The technology world is good at providing us with a never-ending stream of shiny new objects that all seem to scream, "Buy me!"
Every day, there's a new smartphone, tablet, video game, 3-D printer, e-reader, or piece of wearable technology competing for our money, and let's face it, sometimes it's just fun to buy stuff.
Heck, we can get high off it. The act of shopping can cause our brains to release endorphins and dopamine
, which are natural opiates.
But as someone who has spent plenty of money on less-than-sensible products because they were new or supposedly innovative, I know that mindless tech spending will bring you zero happiness, and plenty of financial pain.
So I'm going to deliver to you what I call my four ugly golden rules of tech spending. They're ugly because they took me a decade of buying junk to learn, and they're golden because, well, they make a lot of sense if you think about them.
Heck, if I'd known this stuff years ago, I'd have never owned this dumb HD-DVD player:
Now if you're a serious techie or simply filthy rich, ignore this article; it isn't for you.
But everyone else, let's go.
1. If You Can Still Use It, It's Not Obsolete
I like David Pogue's writing, but I was quite disturbed by this Scientific American article
in which he stated the following:
Apple (NASDAQ:AAPL) releases a new iPhone model every year. For the first few years, that big event was in July; these days, it’s early October. In other words, if you worry about obsolescence, don’t buy a new iPhone in September.
Excuse my language, but that's a bunch of malarkey. The existence of a newer, better product never makes the old one obsolete.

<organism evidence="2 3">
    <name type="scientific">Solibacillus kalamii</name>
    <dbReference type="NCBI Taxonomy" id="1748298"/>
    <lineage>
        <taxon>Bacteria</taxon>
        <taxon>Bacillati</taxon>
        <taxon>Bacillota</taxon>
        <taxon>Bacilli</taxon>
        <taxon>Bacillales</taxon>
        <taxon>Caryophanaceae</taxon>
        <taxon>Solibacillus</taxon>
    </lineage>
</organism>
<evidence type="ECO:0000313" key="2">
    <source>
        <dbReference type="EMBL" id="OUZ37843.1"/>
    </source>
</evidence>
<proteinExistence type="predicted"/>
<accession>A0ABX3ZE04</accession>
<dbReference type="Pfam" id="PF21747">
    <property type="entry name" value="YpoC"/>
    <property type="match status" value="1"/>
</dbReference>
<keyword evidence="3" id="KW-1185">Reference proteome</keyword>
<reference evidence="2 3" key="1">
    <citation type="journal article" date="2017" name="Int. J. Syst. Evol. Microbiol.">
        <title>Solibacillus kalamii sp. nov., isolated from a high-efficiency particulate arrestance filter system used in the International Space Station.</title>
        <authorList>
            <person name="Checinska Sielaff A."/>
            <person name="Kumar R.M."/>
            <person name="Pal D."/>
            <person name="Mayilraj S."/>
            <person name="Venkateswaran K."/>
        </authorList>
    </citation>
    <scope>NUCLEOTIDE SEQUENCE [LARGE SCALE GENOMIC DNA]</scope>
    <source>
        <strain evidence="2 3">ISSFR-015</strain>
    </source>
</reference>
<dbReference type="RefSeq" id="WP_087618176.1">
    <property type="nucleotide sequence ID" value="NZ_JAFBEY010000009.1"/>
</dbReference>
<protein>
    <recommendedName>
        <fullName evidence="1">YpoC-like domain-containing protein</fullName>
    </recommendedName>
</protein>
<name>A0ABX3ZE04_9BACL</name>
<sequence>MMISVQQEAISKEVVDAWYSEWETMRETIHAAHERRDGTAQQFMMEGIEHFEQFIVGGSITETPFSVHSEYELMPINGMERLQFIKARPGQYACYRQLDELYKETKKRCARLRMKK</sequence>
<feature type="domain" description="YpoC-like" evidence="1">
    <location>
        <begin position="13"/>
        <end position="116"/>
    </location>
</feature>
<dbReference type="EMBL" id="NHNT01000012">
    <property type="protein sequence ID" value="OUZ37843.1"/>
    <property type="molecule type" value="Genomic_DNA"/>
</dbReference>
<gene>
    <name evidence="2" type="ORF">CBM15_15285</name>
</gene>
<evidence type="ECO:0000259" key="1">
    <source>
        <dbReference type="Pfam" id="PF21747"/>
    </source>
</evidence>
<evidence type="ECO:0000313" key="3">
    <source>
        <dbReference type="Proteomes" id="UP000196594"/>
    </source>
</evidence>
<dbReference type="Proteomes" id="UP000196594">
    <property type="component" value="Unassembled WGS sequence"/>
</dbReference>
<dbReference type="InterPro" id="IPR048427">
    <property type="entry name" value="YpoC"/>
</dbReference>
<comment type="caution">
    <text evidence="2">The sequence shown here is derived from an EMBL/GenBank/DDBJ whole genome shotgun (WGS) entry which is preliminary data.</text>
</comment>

Let's say you have a BlackBerry (NASDAQ:BBRY) Curve from 2007. If you bought it for email, phone calls, and texts six years ago, and it's still capable of performing those same tasks today, then it's not obsolete.
A new iPhone 5S can surely do more, but that takes nothing away from the ability of the Curve to get certain tasks done.
Now what does qualify as an obsolete product?
Well, a Polaroid camera with no film would be one. A typewriter that you can't find ribbons for would be another. And that Curve would be obsolete if the battery stopped working and you couldn't fix or replace it.
There's always going to be something new on the horizon that's a little better than what you've got.
But the mere existence of a fresh alternative is never a good reason to buy, or to be any less happy with your existing purchase.
So you think you need an upgrade? Ha! Think again
2. Buy Tools That Solve Problems
Not owning an iPad is not a problem.
You know what is? Having a sore shoulder from carrying a big laptop around, or not being able to watch Netflix
(NASDAQ:NFLX) in bed late at night.
You see, I think people need to look at technology products as solutions to problems or as sources as convenience, not as objects of interest and/or desire.
So before you buy a particular product, actually think long and hard about how your daily workflow will be impacted.
For example, every time I go to the Apple Store, I'm reminded that I'd love a new iPad Air. They're just so beautifully designed and fun to use.
But the reality is that no aspect of my life will be improved by owning one. It solves no problems for me. I have computers at work and home, and I know I'm not going to want to carry it around or bring it to bed. And when I'm traveling, my iPhone suits my fairly basic mobile-computing needs just fine.
So as attractive as the iPad Air is, it's just not worth $499 for me.
3. When in Doubt, Go on Vacation Instead